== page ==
We have a current reality and we articulate a vision of where we want to be in the future. This vision is nothing but the overarching objective of our undertaking. To speak in military terms, it can be to win a war or achieve an peaceful outcome in our nation’s interests. But it can also be to capture a road crossing and then be ready to face a counter-attack. In business, it can be a strategic goal, for instance to launch a major international expansion, or it can be much more mundane and tactical, for instance to win a contract with a new client. It is the future vision that drives most of our decisions. The gap between the objective and the current reality is the fuel for planning and decision-making. It frames our actions in the short, medium, and long terms. Over time, we should approach—and eventually arrive—at our ultimate destination, our vision, or overarching objective.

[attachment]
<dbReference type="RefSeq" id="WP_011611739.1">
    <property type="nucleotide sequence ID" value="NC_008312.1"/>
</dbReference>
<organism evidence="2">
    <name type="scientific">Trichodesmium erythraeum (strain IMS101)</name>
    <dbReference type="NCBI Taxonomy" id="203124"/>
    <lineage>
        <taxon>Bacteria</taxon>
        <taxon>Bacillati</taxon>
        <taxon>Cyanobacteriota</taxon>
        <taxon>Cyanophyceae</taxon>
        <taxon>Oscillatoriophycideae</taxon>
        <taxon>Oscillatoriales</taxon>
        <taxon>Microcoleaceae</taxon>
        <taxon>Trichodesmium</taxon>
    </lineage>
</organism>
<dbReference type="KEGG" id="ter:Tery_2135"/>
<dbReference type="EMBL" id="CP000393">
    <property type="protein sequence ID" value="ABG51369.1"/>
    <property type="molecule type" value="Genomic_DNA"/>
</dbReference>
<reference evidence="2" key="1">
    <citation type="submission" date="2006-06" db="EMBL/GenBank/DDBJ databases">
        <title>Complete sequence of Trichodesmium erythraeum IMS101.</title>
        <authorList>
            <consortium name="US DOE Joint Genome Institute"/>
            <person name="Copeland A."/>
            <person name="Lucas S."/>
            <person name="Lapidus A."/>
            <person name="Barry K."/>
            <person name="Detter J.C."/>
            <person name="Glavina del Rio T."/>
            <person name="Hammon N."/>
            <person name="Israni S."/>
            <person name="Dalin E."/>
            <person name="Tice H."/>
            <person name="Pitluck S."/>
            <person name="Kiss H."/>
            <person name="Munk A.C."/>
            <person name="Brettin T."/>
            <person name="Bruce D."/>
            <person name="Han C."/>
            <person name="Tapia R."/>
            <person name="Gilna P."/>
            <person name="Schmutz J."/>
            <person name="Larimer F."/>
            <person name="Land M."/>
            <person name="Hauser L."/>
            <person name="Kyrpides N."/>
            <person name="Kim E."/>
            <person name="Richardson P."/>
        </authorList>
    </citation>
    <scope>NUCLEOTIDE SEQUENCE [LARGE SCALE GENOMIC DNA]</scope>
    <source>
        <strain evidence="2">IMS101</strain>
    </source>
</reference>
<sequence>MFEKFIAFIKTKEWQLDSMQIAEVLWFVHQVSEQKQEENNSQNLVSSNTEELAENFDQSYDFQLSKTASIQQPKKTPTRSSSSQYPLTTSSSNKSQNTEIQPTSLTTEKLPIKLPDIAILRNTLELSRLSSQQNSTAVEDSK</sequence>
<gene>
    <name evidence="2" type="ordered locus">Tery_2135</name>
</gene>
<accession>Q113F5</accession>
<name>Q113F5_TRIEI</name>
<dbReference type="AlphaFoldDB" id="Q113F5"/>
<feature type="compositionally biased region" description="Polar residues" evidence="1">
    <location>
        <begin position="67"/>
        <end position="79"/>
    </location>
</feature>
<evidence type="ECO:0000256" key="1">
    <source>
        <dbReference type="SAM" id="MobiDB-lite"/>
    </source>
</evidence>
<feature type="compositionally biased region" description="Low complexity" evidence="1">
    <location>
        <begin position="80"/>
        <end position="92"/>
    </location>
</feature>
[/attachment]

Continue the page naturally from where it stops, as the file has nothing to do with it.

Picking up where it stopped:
Some things we can do relatively easily and quickly. These decisions lead to short-term plans and actions. Others take more preparation and lead time. These are our medium-term plans and actions. Finally, some things we must start right away, with a view to gaining results only in the longer-term future. For instance, we can be facing a decision on whether to invest in a new factory. We must secure the capital and start the building or acquisition process now, but it can take months or years before the new facility comes on line. This requires a long-term plan and actions.

To make matters even more complex, though, the definition of short, medium, and long terms depends on the scope of responsibilities and roles. For a large company, the long-term can be, in some cases, decades. For a sales person or a production team, it can be tomorrow or next week. It is the scope of activities and effects that determines the extent of the time horizons under consideration.

© 2017 Alcera Consulting Inc. This article may be used for non-commercial use with proper attribution.